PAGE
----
The independent. (Vernonia, Or.) 1986-current, March 19, 2009, Page Page 8, Image 8

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The INDEPENDENT, March 19, 2009
To Your Health!
By Judy Hargis, P.A., and Audeen Wagner
What’s All the Fuss About?
In 1928 Sir Alexander Fleming discovered
that colonies of bacterium Staph aureus could
be destroyed by mold penicillium notatum. The
importance of this discovery would later lead to
the use of penicillin in the 1940s. It changed the
practice of medicine, extended our lives, and led
to treatments for illnesses and serious infections
which were considered disabling or even fatal.
Many antibiotics have been developed since that
We have become dependent on antibiotics to treat everything. We all want to
feel better. We often want a quick fix. We are quick to ask our healthcare provider
for antibiotics when we feel ill. The problem is that antibiotics treat only bacterial in-
fections. They cannot fight infections caused by viruses such as colds and the flu.
In fact, they can be counterproductive when used inappropriately. When antibiotics
are over-prescribed and over-used, they can be ineffective when we need them
most. This is due to antibiotic resistance.
What is antibiotic resistance? It happens when bacteria are repeatedly exposed
to the same antibiotics, or bacteria are left in your body after you have been taking
an antibiotic because you have not taken the full course prescribed for your infec-
tion. These bacteria can multiply and become strong enough to resist the antibiot-
ic in the future. The risk is that, when you really need an antibiotic, it may not be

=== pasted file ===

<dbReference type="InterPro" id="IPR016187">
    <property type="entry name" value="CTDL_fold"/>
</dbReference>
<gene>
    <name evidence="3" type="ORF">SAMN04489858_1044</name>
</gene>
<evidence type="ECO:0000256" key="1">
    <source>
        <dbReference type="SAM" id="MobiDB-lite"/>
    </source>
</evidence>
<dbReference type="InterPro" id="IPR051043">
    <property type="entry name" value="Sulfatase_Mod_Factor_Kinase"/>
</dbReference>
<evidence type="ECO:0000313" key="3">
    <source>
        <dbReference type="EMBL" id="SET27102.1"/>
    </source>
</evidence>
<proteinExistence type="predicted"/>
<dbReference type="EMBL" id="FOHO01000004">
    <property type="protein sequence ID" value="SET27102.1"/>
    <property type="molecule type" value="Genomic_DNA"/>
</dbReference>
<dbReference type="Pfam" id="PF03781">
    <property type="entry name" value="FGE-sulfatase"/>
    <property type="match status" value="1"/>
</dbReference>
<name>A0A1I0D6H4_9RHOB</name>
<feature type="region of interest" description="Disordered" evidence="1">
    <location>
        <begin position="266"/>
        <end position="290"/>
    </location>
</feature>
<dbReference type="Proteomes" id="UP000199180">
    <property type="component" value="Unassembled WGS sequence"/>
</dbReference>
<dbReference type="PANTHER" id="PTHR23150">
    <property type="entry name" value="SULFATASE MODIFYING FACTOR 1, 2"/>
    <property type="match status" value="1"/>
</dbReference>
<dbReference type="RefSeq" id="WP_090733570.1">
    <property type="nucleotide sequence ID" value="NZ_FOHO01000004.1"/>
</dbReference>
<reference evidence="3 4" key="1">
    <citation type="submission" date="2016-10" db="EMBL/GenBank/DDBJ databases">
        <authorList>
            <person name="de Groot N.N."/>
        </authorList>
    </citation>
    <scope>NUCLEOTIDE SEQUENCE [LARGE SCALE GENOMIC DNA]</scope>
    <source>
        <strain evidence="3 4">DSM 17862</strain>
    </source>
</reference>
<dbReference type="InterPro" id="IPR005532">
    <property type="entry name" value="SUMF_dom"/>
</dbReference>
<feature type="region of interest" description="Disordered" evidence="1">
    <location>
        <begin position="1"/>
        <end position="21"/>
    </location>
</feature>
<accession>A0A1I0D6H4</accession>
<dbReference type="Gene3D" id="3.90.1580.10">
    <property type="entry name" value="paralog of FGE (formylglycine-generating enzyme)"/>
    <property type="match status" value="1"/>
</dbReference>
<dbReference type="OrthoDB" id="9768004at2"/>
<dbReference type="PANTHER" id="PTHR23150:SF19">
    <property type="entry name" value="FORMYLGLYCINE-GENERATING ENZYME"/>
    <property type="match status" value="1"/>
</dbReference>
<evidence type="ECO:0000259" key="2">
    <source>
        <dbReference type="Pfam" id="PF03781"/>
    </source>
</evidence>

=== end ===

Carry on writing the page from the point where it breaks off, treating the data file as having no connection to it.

able to fight the bacteria it is supposed to kill, your infection may last longer, or be-
come worse or even deadly. You can pass the resistant bacteria on to people you
come into contact with and they may end up with an infection that is hard to treat.
Every time you take an antibiotic that you don’t need or you don’t take all the an-
tibiotics prescribed for you, you increase the chance that someday you will get an
illness that is caused by a resistant bacteria.
It is important that we all become aware of this problem and work to solve it.
Health care providers can help by prescribing antibiotics appropriately and not giv-
ing in to patient pressure to prescribe them when it is not necessary. We can all be
part of the solution by not taking antibiotics to treat infections like colds and flu, by
using antibiotics only as directed by our health care provider, and not sharing an-
tibiotics with others or saving them for future illnesses. It is important to be realistic
in your expectations when visiting your provider for a sore throat, cold, earache or
sinus trouble. It is estimated that up to 50 percent of prescriptions for antibiotics
may be unnecessary.
There are organizations that are working hard to educate providers and patients
about appropriate use of antibiotics. It is important that we all become part of the
solution and educate ourselves about the consequences of not making changes in
our use of antibiotics. We are all aware of some of the disabling and deadly infec-